Media Releases

NGOs Disappointed in the Minister’s Response to Privacy Report

By | Media Releases, News | No Comments

“While there is some relief that after the failure of MSD’s private data portal, Minister Tolley has put the reporting of clients’ private data on hold for a few months, NGOs are very frustrated with the Minister’s response to the Privacy Commissioner’s report on the collection of individual Client Data”, said Trevor McGlinchey, ComVoices Spokesperson. “The determination to push ahead with MSD collecting this sensitive data in the face of the Privacy Commissioners Report and the failure of the MSD information portal demonstrate that we should be holding off on implementing this process and a more effective way of demonstrating the value of social services should be developed’.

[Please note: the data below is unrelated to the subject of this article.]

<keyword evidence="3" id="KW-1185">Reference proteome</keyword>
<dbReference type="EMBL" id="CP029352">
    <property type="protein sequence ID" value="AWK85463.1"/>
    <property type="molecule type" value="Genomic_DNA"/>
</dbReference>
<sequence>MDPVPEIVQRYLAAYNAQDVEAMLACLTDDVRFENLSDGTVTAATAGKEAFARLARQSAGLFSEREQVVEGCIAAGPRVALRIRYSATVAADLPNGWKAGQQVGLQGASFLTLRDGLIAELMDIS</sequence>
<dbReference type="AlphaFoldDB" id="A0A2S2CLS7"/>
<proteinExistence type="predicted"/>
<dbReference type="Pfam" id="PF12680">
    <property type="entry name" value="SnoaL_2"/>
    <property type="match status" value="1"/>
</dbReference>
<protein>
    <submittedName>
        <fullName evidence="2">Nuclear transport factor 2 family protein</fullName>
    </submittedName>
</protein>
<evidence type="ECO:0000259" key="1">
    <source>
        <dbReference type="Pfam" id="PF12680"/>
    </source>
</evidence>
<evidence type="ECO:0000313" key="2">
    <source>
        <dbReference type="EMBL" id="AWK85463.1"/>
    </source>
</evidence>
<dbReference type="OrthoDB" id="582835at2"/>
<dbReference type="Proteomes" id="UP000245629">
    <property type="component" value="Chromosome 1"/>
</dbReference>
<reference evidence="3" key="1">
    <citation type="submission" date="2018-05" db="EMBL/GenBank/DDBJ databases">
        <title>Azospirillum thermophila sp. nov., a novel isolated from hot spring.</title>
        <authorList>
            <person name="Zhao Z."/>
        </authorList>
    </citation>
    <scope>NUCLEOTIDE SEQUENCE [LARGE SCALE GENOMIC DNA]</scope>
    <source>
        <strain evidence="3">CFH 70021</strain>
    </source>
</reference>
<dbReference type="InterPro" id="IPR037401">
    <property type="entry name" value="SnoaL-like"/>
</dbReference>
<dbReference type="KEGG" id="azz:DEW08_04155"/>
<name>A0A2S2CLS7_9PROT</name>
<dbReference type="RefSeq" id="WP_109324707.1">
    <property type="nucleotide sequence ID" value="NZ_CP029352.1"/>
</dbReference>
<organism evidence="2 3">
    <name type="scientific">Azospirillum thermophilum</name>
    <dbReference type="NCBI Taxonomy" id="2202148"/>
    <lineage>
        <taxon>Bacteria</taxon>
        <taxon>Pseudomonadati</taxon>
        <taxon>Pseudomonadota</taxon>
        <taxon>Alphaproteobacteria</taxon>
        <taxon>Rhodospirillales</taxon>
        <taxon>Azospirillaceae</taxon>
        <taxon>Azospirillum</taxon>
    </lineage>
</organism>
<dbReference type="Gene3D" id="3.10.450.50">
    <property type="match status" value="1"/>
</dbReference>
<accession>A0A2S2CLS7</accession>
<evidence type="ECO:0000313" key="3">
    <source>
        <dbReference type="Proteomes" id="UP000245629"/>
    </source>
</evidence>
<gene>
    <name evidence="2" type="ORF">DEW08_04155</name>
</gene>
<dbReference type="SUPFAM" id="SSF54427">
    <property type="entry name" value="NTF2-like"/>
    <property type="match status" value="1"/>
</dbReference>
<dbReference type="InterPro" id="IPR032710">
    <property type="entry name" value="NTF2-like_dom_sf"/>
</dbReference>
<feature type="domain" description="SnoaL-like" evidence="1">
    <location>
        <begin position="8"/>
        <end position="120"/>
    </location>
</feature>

The Privacy Commissioner recommended that MSD should put consider alternative methods for accomplishing its goals such as having the information collated and analysed by Statistics New Zealand in the Integrated Data Infrastructure.  “The members of the ComVoices networks fully support this proposal and stand ready to work with the Minister, MSD and the Ministry for Children to make this work”.

“We are now in the very difficult position of being expected to sign MSD contracts that are out of step with the Privacy Commissioner’s findings.  It is difficult to see how we can do this in good faith and we have real concerns about the liability we might be opening ourselves up to.”

“We urge the Minister and her officials to match good intentions with good practice and listen and take action on the advice they have been given.”